Fishing territory

The Nives basin, an exceptional heritage in the Basque Country.

In landscapes of majestic wild beauty, or the villages with architecture and exceptional historical character, practicing the art of fly fishing is a must that will make you reach a feeling of fullness and harmony with nature that you will not forget.

Consult the regulations and practical information on the Nives basin and the Basque country in general.

La Grande Nive.

La grande Nive downstream from St Jean Pied de Port La Grande Nive, The powerful "Grande Nive" is formed by the addition of the waters of the "Laurhibar", the Nive of "Béhérobie" and those "d'Arnéguy", joining downstream of "St Jean Pied de Port "at a place called" the three waters ". Lower down, upstream from the village of "Saint Martin d'Arrossa", it is further reinforced by the waters of the "Nive de Baïgorry", then those of the Bastan at Bidarray. Its course is quite fast, until the end of the "Pas de Roland" near the village of "Itxassou", then it settles down to Bayonne where it meets the Adour. The fish may be less numerous, but reach substantial average sizes, not to mention the sea trout and the salmon that can be caught there.

La Nive des Aldudes and Baïgorry.

The splendid Nive des Aldudes La Nive des Aldudes and Baïgorry, Magnificent semi-limestone river, flowing in a wild setting of great beauty. The upstream limit happens to be the border with Spain upstream of the small village of Urrepel, that of the downstream ends at the entrance of Saint Etienne de Baïgorry where it takes the name of Nive de Baïgorry. Access to its banks is fairly easy most of the time, but can be difficult in tight areas where progression will be conditioned by the water level, and often exuberant vegetation. Constituting the continuity of the "Nive des Aldudes", the "Nive de Baïgorry" ends by confusing its waters with those of the "Grande Nive" upstream of the village "d'Ossès". The routes offered are more accessible because they are more urban, and the river widens. Fishing in the village of "Saint Etienne de Baïgorry" has a particular charm, with the castle of Etchauz, or the Roman bridge, overlooking the river.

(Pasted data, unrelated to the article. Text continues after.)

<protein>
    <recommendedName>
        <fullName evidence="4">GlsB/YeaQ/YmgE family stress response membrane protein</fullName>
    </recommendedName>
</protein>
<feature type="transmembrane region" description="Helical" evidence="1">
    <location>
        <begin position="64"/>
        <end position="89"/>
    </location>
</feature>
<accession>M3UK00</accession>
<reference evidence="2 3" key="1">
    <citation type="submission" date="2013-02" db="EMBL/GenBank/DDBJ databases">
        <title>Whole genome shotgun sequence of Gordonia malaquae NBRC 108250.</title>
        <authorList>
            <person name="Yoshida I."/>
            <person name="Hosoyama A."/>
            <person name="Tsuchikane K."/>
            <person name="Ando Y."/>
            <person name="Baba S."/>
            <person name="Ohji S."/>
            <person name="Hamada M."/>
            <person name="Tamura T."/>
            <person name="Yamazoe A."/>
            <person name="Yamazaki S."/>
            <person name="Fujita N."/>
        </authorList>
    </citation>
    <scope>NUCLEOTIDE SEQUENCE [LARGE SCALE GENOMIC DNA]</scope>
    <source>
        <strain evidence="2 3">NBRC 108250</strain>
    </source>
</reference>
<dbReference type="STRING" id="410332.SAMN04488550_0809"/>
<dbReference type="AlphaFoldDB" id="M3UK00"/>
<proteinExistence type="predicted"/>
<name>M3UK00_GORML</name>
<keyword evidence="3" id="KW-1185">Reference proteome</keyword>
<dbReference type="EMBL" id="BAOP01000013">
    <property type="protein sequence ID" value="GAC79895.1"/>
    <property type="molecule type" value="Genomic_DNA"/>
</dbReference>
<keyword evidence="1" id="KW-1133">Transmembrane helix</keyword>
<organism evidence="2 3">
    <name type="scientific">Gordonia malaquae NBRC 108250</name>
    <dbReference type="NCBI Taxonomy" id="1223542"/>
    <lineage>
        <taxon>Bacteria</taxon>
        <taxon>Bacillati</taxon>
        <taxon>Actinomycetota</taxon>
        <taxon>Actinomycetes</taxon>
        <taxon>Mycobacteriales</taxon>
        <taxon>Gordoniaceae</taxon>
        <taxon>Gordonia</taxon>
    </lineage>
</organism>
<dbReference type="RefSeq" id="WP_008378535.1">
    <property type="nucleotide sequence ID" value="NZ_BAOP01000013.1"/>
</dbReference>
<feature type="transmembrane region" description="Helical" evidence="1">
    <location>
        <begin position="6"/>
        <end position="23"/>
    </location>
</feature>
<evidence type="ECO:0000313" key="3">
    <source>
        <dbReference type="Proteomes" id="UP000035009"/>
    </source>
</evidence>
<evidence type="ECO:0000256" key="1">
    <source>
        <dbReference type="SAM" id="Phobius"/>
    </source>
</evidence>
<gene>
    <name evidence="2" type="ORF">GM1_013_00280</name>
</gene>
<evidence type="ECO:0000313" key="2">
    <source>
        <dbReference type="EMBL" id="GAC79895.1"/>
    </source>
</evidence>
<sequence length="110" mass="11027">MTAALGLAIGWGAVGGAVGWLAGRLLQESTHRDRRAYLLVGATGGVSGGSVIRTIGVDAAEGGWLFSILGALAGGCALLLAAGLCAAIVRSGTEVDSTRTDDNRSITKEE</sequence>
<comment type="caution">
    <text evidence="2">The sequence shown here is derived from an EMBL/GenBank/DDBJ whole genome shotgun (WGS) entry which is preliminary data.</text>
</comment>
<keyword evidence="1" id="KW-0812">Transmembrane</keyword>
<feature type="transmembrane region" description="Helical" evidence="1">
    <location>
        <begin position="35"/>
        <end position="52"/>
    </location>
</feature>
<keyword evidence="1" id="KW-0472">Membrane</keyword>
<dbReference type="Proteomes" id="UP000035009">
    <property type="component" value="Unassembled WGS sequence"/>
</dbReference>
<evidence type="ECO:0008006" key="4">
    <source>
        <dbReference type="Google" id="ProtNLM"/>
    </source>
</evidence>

Nive de Béhérobie.

Nive de Béhérobie La Nive de Béhérobie, It is at a place called "source de la Nive" that the torrent literally comes out from between large boulders, up to about 2 km further down the Nive de Béhérobie flows there in its most wild. Then joining the road near the "Auberge des sources de la Nive" its course is easily accessible from the small road that runs along it to the village of "Saint Michel". The river is very full of fish, and the activity of trout is particularly regular. The spectacular course of the Sousignaté gorges is to be preferred if you are a sportsman and a lover of tranquility.

Nive d'Arnéguy.

Nive d'Arnéguy The Nive d'Arnéguy, Rising in Spain towards the "Roncevaux" pass, it begins to offer a French shore a few kilometers upstream from the Spanish village of "Valcarlos" at the hamlet of "Gaïnecoleta". Up to "Arnéguy", this is a very sporty and wild sector. It merges with the Grande Nive at a place called "les trois eaux" downstream from "St Jean Pied de Port". According to the electric fishing practiced by the CSP, it is the most fish-rich Nive, and It is not uncommon to be able to observe some salmon in the fall.

The Laurhibar.

The Laurhibar, descending from the heights of Iraty, in very wooded gorges, the torrent settles down by emerging upstream from the village of "Mendive". This superb semi-calcareous stream offers probably the largest trout in the basin with the Nive de Baïgorry. Its course less tumultuous than the other Nives, on the other hand offers deep holes in quite a large number.

The Bastan.

The Bastan The Bastan, a splendid torrent flowing in a magnificent wild setting, it descends from a deep valley in Spain and merges with the great Nive at "Bidarray". It has the particularity of running on a rocky bottom of pink sandstone. Very well populated with salmonids, it has the reputation of being difficult to fish.

The rio Iraty.

The rio Iraty The Rio Iraty (Irati in Spain), a very wild river in its French part, in addition to being populated by a population of Mediterranean trout (striped with dark bands), it is also the river that Ernest frequented Hemingway in the 1920s (see his book "The sun also rises" chapter 11).